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Cockerels given extra year to quit town allotments

PUBLISHED: 08:24 14 October 2020 | UPDATED: 16:02 16 October 2020

A cockerel watches over a white chicken. Dereham Town Council has said cockerels can stay on allotments for another 12 months. Picture: Simon Parker

A cockerel watches over a white chicken. Dereham Town Council has said cockerels can stay on allotments for another 12 months. Picture: Simon Parker

Controversial cockerels that face eviction from a town allotment have been given another year before they have to leave.

Dereham Town Council’s recreation committee agreed in summer 2019 that it would give tenants 12 months notice to remove any cockerels from their plots.

The official notice was sent out in October 2019.

But on Tuesday, the council agreed by majority vote that all cockerels living on its allotments could stay until October 2021.

Amy-Jane Brooks said allotment users who kept cockerels should be given more time before they were removed in accordance with local policy.

“Cockerels have never been permitted on the allotments,” said town clerk Tony Needham. “It was just something we’d noticed. They were gradually creeping in. More and more people were having cockerels.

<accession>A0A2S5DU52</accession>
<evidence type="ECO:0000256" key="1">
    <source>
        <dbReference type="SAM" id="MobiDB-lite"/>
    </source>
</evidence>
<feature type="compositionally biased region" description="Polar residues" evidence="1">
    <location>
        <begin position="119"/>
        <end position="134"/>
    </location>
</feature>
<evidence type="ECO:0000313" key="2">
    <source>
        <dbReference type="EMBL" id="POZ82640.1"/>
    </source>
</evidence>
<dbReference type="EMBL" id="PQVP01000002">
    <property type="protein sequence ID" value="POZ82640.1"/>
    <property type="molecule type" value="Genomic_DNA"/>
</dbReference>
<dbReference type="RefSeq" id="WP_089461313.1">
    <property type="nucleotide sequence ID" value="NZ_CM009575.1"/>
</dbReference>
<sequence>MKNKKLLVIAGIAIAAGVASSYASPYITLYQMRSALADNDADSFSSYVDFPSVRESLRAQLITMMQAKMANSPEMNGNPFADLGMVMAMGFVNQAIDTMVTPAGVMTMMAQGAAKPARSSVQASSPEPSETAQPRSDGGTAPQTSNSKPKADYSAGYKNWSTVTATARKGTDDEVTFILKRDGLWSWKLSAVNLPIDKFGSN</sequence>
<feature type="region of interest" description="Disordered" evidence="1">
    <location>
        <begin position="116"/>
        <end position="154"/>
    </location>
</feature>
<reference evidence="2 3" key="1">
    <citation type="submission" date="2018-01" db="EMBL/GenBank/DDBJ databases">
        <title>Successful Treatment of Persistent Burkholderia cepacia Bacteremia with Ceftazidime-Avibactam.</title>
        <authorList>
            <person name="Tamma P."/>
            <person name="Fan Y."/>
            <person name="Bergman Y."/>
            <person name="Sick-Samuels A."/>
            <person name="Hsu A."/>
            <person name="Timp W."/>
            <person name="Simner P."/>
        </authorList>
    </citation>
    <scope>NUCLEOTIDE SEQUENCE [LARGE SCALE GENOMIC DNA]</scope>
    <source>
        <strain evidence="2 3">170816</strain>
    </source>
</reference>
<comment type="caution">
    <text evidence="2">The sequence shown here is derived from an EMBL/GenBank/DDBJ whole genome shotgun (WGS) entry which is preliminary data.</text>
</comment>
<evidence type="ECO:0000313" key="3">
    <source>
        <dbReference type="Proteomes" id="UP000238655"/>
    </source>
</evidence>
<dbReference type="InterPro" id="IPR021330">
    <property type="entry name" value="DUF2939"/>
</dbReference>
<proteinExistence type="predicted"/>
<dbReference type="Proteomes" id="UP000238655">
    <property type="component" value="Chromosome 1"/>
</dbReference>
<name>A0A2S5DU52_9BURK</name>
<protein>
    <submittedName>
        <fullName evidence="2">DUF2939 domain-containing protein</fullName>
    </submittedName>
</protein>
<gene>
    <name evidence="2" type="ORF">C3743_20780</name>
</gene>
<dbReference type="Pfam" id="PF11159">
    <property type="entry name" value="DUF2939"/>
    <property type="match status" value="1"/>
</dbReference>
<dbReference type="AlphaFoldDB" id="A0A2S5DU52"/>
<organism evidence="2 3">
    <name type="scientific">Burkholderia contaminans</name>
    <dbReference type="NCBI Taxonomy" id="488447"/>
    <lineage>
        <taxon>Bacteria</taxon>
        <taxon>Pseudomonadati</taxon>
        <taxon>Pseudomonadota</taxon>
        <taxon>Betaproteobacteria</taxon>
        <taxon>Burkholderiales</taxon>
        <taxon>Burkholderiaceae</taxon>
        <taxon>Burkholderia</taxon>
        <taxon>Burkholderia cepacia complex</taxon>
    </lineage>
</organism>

“Obviously since that notice was given there’s been a global emergency which may have affected people’s ability to re-home their cockerels.”

Ms Brooks said she had been approached by some allotment holders hoping to keep their cockerels where they were until they died.

Ms Brooks explained that they had deemed this unreasonable, as allotment holders “could perhaps sneak on some extra cockerels and claim that they’ve been there for the whole time”.

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Hilary Bushell pointed out that not a single complaint had been made about cockerels on allotments.

“If there’s no complaints,” she said, “why are we destroying living things? Sorry, but I’m a believer of live and let live.”

Harry Clarke said: “What’s the average lifespan of a cockerel?”

Mr Needham said they could live “longer than you’d think. Up to 10 years”.

Linda Monument floated a possible system in which individual cockerels could be registered, with unregistered cockerels could be removed.

Ms Monument conceded however that such an arrangement could result in “a council room full of cockerels”.


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